IELTS Writing Task 1

In the first part, you are given a task based on some graphic or pictorial information. You are expected to write a descriptive report of at least 150 words on the information provided.

IELTS Writing Task 2

The second task is much more demanding. You are expected to produce a written argument on a given topic and to organize your answer clearly, given some examples to support your points. You will have to write at least 250 words and, as Task 2 is longer than 1, you are advised to spend approximately 40 minutes on this task and 20 minutes on the first one.

IELTS General Writing
If you are planning to take the general test the writing task is different. You are allowed one hour to complete two tasks, of 150 and 250 words, as in the academic test. However, Task 1 is always a letter, while Task 2 is an essay based on a given topic.

Example of Writing Task #1 Process of building a Water Clock

33

 

*This example is taken from Thompson IELTS Test 4 pg. 128.

Example Essay for Water Clock Process Task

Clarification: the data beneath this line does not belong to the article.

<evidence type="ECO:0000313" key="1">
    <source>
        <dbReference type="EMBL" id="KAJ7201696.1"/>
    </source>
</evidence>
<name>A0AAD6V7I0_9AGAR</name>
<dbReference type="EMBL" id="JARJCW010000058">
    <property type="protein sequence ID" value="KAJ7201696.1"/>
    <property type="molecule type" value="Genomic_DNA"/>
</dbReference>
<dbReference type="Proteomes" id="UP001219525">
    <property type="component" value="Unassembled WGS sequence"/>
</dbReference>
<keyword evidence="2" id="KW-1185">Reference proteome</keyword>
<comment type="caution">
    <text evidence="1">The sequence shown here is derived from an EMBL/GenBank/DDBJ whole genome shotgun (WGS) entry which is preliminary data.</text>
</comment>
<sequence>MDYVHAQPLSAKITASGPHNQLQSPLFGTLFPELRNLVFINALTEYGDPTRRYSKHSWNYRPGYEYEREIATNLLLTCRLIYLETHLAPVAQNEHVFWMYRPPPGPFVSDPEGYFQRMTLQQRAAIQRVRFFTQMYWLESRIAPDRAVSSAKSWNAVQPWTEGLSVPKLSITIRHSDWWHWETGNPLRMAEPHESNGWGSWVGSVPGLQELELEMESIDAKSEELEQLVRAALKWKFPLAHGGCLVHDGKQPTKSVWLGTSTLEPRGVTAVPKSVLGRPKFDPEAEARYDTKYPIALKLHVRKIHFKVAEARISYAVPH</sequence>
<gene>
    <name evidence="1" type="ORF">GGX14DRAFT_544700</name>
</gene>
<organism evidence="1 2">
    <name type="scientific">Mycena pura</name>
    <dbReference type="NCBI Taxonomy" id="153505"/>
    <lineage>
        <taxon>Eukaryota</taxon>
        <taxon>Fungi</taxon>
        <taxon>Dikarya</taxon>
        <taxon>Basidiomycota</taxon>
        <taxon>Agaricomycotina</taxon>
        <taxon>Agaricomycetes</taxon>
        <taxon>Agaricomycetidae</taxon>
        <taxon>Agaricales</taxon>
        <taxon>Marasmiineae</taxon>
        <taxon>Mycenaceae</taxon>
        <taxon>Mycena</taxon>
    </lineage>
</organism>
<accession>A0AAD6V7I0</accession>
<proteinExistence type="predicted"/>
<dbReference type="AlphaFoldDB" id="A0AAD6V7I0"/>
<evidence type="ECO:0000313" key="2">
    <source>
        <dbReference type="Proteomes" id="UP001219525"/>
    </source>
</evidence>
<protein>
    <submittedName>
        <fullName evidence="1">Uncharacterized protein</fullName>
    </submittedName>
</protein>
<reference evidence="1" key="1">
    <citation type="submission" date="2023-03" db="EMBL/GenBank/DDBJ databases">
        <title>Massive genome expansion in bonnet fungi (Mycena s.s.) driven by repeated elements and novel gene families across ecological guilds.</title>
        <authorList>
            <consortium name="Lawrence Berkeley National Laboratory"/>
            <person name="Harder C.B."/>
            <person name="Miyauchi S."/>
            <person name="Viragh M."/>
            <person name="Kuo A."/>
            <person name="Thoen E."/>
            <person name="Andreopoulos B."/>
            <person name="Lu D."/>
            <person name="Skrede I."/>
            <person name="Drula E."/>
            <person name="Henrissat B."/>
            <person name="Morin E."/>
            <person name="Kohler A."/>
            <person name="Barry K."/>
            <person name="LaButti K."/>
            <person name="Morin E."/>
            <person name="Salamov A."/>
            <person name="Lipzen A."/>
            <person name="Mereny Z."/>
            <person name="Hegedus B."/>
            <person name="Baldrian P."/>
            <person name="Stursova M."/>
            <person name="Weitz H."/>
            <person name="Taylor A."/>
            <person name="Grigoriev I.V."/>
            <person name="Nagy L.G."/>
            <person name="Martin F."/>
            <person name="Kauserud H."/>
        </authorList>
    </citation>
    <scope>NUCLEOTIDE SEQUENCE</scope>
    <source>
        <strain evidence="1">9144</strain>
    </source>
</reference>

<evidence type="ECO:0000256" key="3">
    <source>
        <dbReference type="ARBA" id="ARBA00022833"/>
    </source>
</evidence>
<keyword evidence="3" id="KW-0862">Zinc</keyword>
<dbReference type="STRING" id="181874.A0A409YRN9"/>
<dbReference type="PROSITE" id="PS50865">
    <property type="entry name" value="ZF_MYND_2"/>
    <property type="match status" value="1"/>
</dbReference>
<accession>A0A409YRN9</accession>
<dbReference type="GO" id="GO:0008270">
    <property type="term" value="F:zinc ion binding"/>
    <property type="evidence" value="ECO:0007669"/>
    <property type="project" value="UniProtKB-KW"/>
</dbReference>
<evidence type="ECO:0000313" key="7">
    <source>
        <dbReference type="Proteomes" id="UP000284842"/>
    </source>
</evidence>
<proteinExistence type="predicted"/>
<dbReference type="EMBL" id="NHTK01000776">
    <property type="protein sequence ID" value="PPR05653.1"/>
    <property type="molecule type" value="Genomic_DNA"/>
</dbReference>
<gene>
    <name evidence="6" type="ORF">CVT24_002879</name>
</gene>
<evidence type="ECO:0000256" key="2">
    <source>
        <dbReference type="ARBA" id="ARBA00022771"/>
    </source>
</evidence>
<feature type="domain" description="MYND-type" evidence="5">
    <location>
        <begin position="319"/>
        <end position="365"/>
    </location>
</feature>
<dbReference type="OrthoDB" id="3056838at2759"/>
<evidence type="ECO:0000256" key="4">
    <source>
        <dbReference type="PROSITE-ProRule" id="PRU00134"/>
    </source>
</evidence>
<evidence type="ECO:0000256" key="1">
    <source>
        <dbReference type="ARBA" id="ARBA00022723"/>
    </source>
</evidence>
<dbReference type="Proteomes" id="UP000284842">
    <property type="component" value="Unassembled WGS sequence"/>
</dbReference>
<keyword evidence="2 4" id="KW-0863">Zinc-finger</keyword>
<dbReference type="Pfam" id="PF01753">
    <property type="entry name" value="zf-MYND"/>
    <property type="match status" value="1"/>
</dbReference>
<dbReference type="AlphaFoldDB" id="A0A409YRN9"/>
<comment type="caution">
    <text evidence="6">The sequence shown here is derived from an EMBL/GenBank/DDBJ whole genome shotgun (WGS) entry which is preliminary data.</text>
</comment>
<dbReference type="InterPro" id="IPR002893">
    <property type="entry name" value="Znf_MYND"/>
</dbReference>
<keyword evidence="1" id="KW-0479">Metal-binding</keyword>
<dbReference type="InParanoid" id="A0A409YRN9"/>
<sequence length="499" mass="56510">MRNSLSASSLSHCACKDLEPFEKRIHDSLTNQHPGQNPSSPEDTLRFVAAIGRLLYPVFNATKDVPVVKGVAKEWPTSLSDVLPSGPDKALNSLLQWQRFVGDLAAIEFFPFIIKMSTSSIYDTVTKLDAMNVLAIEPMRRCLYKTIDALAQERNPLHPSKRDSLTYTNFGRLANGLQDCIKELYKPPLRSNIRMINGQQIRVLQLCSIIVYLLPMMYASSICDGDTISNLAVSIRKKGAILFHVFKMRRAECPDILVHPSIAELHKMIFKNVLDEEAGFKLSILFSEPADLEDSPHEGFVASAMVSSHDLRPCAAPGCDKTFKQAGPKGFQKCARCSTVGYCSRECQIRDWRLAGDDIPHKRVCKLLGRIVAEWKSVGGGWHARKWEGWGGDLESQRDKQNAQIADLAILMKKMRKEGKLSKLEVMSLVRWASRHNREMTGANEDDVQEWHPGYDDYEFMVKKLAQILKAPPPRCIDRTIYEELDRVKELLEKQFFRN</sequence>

The process for building a water clock is pretty straightforward. All it takes is a firm stand with two plastic bottles taped to it. The primary purpose of the stand is to keep the balance of the plastic bottles. As soon as the initial step is taken (the bottles taped to the stand), the whole set should be placed under a water faucet, but just before opening the tap, we should place a hole in the bottom of the upper bottle, while cutting off the whole neck of the lower one. The water faucet is opened as soon as we cover the hole at the bottom of the plastic placed on the top so that water fills the bottle to overflow through a straw glued onto the opposite end of the bottle. Next, the moment water begins to overflow, we should let it drip into the second bottle, measuring it on the level-per-minute standard. This is perhaps the utmost important step in building our easy-to-build water clock. Upon the termination of the step, the second bottle is emptied and the process is repeated to monitor timings of different activities.